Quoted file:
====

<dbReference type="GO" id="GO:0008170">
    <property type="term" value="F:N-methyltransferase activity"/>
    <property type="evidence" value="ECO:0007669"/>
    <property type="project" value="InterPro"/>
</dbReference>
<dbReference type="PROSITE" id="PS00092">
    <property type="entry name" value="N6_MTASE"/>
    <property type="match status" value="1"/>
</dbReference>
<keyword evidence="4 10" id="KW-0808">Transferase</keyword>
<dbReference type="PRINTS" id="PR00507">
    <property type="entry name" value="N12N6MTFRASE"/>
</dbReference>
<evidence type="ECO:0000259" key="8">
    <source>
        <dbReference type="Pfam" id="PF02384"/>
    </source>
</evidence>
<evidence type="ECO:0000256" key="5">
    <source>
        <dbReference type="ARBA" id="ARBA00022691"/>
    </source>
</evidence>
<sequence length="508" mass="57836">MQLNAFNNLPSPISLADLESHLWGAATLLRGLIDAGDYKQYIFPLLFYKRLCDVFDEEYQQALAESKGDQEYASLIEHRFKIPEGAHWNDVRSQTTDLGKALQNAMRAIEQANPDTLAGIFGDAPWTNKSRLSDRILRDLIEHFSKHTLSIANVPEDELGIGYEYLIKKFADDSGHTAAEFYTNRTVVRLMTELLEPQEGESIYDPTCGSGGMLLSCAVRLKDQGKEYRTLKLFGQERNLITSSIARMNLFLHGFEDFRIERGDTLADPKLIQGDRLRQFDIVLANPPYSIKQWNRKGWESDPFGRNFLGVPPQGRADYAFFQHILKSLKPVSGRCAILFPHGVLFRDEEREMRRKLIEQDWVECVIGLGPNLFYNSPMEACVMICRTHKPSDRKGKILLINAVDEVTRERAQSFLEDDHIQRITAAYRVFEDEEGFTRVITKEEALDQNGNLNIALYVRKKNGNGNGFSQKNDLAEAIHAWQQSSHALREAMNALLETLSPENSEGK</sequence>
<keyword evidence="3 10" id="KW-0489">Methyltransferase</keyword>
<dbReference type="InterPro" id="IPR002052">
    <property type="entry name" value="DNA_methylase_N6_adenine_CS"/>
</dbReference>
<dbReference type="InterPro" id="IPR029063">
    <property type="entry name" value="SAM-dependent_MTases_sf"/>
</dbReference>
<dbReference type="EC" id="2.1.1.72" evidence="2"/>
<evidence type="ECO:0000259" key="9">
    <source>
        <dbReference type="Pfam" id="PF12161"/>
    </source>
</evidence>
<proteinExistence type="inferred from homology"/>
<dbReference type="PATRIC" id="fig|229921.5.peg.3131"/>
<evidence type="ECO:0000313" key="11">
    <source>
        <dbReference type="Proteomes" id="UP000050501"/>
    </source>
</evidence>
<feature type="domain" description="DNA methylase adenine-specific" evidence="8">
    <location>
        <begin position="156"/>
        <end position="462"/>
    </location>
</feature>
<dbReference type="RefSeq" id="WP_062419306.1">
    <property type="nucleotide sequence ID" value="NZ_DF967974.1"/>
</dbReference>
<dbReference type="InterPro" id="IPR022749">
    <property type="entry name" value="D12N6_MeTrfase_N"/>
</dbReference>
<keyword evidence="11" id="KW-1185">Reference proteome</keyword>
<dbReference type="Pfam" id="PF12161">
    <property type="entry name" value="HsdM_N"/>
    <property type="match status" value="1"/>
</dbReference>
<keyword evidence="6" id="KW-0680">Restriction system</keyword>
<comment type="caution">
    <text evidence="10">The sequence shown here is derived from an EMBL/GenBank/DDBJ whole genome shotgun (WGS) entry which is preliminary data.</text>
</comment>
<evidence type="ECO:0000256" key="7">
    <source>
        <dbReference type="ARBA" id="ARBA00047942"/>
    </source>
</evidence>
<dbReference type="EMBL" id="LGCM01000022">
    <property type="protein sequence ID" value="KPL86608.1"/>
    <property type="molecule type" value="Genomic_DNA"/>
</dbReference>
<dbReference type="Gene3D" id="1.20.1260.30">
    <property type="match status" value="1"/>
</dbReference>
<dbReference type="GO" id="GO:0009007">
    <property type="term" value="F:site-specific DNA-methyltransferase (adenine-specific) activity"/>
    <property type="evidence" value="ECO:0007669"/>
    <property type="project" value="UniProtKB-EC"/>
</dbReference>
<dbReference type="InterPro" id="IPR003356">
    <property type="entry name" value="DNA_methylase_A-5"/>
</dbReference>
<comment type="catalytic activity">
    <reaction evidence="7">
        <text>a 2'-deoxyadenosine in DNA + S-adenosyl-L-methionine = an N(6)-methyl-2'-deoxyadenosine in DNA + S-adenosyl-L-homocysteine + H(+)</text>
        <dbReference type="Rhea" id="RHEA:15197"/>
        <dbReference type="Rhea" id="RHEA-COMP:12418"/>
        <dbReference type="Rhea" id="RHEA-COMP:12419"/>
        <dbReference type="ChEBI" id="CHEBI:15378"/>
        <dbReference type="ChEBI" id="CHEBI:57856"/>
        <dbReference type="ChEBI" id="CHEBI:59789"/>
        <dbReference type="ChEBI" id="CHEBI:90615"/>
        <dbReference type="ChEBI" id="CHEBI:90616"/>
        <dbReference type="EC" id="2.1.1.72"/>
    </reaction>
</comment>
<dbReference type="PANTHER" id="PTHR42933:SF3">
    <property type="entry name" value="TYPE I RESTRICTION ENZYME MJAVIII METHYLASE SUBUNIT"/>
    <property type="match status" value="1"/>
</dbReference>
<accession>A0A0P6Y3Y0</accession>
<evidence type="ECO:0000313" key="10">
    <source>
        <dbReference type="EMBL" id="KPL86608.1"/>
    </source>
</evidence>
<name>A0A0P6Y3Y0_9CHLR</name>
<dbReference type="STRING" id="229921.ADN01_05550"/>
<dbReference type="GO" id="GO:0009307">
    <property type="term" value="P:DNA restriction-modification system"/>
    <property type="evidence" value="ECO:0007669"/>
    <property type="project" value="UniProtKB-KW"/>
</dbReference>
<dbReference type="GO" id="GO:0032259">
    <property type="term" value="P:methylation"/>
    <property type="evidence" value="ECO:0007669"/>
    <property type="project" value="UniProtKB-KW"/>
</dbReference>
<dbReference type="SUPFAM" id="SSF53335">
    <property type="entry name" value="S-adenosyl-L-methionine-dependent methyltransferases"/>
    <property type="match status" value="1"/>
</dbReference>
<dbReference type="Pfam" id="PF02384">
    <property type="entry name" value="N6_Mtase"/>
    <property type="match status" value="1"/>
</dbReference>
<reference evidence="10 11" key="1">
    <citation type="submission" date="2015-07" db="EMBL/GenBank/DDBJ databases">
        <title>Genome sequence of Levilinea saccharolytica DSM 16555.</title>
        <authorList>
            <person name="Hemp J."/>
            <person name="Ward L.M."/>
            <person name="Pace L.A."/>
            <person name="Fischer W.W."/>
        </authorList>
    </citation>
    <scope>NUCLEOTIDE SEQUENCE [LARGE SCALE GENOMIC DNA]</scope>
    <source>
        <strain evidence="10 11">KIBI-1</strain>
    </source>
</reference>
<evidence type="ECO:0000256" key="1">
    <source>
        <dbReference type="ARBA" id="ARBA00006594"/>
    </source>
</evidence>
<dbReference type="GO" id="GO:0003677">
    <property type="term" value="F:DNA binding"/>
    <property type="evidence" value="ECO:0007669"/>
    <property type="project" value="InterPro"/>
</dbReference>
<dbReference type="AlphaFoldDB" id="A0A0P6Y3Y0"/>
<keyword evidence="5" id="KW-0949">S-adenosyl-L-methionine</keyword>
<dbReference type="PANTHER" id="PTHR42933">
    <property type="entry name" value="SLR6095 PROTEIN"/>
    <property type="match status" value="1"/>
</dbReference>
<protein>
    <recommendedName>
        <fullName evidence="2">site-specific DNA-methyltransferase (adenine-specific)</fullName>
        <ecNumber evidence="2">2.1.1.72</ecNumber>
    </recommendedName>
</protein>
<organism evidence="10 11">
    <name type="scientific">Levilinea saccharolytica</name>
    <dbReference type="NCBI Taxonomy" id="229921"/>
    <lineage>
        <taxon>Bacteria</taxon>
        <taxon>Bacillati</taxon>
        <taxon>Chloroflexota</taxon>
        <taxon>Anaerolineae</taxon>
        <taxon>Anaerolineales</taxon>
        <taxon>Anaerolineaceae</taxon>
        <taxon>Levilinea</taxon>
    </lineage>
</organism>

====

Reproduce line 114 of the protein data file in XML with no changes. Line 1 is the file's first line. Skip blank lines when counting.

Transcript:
    <property type="evidence" value="ECO:0007669"/>